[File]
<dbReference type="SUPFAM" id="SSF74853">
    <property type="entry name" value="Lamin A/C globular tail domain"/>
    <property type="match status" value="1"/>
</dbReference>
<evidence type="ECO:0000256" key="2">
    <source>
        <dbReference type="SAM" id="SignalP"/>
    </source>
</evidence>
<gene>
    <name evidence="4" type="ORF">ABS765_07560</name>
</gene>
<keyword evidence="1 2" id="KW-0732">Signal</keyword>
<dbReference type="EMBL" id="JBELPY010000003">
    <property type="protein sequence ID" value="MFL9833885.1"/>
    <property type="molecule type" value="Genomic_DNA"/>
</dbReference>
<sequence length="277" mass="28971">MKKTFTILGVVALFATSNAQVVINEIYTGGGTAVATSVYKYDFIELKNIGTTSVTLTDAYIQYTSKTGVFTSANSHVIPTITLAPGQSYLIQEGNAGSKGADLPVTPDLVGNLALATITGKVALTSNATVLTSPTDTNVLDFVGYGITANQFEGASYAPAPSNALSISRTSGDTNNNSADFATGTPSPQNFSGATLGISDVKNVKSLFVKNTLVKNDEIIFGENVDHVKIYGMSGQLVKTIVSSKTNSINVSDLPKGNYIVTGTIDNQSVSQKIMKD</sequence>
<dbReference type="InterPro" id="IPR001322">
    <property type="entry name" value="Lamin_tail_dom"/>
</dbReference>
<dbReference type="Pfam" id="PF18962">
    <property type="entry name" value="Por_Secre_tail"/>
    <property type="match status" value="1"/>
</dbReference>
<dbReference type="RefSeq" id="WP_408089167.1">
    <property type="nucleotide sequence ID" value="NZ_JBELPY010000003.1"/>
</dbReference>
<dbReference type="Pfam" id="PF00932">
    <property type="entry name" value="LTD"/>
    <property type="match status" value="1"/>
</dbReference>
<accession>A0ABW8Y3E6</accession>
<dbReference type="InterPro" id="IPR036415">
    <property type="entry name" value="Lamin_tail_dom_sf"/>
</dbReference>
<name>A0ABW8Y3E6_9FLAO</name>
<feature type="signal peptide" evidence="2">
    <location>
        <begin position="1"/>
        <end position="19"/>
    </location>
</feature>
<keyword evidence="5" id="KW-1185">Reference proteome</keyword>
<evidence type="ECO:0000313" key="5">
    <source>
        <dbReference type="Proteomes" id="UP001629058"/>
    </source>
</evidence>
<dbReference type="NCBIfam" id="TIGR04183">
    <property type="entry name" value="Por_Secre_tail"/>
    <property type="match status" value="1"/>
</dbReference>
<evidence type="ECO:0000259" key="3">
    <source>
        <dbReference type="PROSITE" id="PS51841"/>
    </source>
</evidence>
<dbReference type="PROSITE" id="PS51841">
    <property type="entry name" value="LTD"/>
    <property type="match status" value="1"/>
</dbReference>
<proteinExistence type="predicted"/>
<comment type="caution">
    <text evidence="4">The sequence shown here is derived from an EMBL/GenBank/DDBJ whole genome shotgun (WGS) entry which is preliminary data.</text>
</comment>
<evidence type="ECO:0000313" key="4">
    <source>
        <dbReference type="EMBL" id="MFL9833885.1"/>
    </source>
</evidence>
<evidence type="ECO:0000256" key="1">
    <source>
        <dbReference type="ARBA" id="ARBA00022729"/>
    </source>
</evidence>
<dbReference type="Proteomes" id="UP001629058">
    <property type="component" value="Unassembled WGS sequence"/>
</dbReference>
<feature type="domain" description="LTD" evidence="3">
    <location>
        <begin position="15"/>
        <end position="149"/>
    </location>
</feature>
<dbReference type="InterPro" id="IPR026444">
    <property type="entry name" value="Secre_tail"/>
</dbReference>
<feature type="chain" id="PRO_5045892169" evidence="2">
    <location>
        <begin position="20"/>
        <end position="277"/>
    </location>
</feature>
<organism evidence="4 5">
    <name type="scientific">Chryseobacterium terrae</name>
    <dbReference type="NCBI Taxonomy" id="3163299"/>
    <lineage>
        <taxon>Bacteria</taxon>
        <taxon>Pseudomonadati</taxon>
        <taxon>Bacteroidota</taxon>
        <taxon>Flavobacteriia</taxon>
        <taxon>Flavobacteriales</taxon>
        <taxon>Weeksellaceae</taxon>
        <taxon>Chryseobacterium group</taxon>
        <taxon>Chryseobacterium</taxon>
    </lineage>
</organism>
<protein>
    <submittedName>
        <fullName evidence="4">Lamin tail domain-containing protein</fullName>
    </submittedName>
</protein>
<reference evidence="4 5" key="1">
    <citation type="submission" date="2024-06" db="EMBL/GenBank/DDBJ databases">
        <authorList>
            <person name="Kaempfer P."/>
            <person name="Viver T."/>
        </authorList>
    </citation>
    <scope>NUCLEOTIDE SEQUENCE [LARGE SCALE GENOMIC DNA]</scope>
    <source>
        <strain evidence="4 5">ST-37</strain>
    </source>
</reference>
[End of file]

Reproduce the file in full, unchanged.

<dbReference type="SUPFAM" id="SSF74853">
    <property type="entry name" value="Lamin A/C globular tail domain"/>
    <property type="match status" value="1"/>
</dbReference>
<evidence type="ECO:0000256" key="2">
    <source>
        <dbReference type="SAM" id="SignalP"/>
    </source>
</evidence>
<gene>
    <name evidence="4" type="ORF">ABS765_07560</name>
</gene>
<keyword evidence="1 2" id="KW-0732">Signal</keyword>
<dbReference type="EMBL" id="JBELPY010000003">
    <property type="protein sequence ID" value="MFL9833885.1"/>
    <property type="molecule type" value="Genomic_DNA"/>
</dbReference>
<sequence length="277" mass="28971">MKKTFTILGVVALFATSNAQVVINEIYTGGGTAVATSVYKYDFIELKNIGTTSVTLTDAYIQYTSKTGVFTSANSHVIPTITLAPGQSYLIQEGNAGSKGADLPVTPDLVGNLALATITGKVALTSNATVLTSPTDTNVLDFVGYGITANQFEGASYAPAPSNALSISRTSGDTNNNSADFATGTPSPQNFSGATLGISDVKNVKSLFVKNTLVKNDEIIFGENVDHVKIYGMSGQLVKTIVSSKTNSINVSDLPKGNYIVTGTIDNQSVSQKIMKD</sequence>
<dbReference type="InterPro" id="IPR001322">
    <property type="entry name" value="Lamin_tail_dom"/>
</dbReference>
<dbReference type="Pfam" id="PF18962">
    <property type="entry name" value="Por_Secre_tail"/>
    <property type="match status" value="1"/>
</dbReference>
<dbReference type="RefSeq" id="WP_408089167.1">
    <property type="nucleotide sequence ID" value="NZ_JBELPY010000003.1"/>
</dbReference>
<dbReference type="Pfam" id="PF00932">
    <property type="entry name" value="LTD"/>
    <property type="match status" value="1"/>
</dbReference>
<accession>A0ABW8Y3E6</accession>
<dbReference type="InterPro" id="IPR036415">
    <property type="entry name" value="Lamin_tail_dom_sf"/>
</dbReference>
<name>A0ABW8Y3E6_9FLAO</name>
<feature type="signal peptide" evidence="2">
    <location>
        <begin position="1"/>
        <end position="19"/>
    </location>
</feature>
<keyword evidence="5" id="KW-1185">Reference proteome</keyword>
<evidence type="ECO:0000313" key="5">
    <source>
        <dbReference type="Proteomes" id="UP001629058"/>
    </source>
</evidence>
<dbReference type="NCBIfam" id="TIGR04183">
    <property type="entry name" value="Por_Secre_tail"/>
    <property type="match status" value="1"/>
</dbReference>
<evidence type="ECO:0000259" key="3">
    <source>
        <dbReference type="PROSITE" id="PS51841"/>
    </source>
</evidence>
<dbReference type="PROSITE" id="PS51841">
    <property type="entry name" value="LTD"/>
    <property type="match status" value="1"/>
</dbReference>
<proteinExistence type="predicted"/>
<comment type="caution">
    <text evidence="4">The sequence shown here is derived from an EMBL/GenBank/DDBJ whole genome shotgun (WGS) entry which is preliminary data.</text>
</comment>
<evidence type="ECO:0000313" key="4">
    <source>
        <dbReference type="EMBL" id="MFL9833885.1"/>
    </source>
</evidence>
<evidence type="ECO:0000256" key="1">
    <source>
        <dbReference type="ARBA" id="ARBA00022729"/>
    </source>
</evidence>
<dbReference type="Proteomes" id="UP001629058">
    <property type="component" value="Unassembled WGS sequence"/>
</dbReference>
<feature type="domain" description="LTD" evidence="3">
    <location>
        <begin position="15"/>
        <end position="149"/>
    </location>
</feature>
<dbReference type="InterPro" id="IPR026444">
    <property type="entry name" value="Secre_tail"/>
</dbReference>
<feature type="chain" id="PRO_5045892169" evidence="2">
    <location>
        <begin position="20"/>
        <end position="277"/>
    </location>
</feature>
<organism evidence="4 5">
    <name type="scientific">Chryseobacterium terrae</name>
    <dbReference type="NCBI Taxonomy" id="3163299"/>
    <lineage>
        <taxon>Bacteria</taxon>
        <taxon>Pseudomonadati</taxon>
        <taxon>Bacteroidota</taxon>
        <taxon>Flavobacteriia</taxon>
        <taxon>Flavobacteriales</taxon>
        <taxon>Weeksellaceae</taxon>
        <taxon>Chryseobacterium group</taxon>
        <taxon>Chryseobacterium</taxon>
    </lineage>
</organism>
<protein>
    <submittedName>
        <fullName evidence="4">Lamin tail domain-containing protein</fullName>
    </submittedName>
</protein>
<reference evidence="4 5" key="1">
    <citation type="submission" date="2024-06" db="EMBL/GenBank/DDBJ databases">
        <authorList>
            <person name="Kaempfer P."/>
            <person name="Viver T."/>
        </authorList>
    </citation>
    <scope>NUCLEOTIDE SEQUENCE [LARGE SCALE GENOMIC DNA]</scope>
    <source>
        <strain evidence="4 5">ST-37</strain>
    </source>
</reference>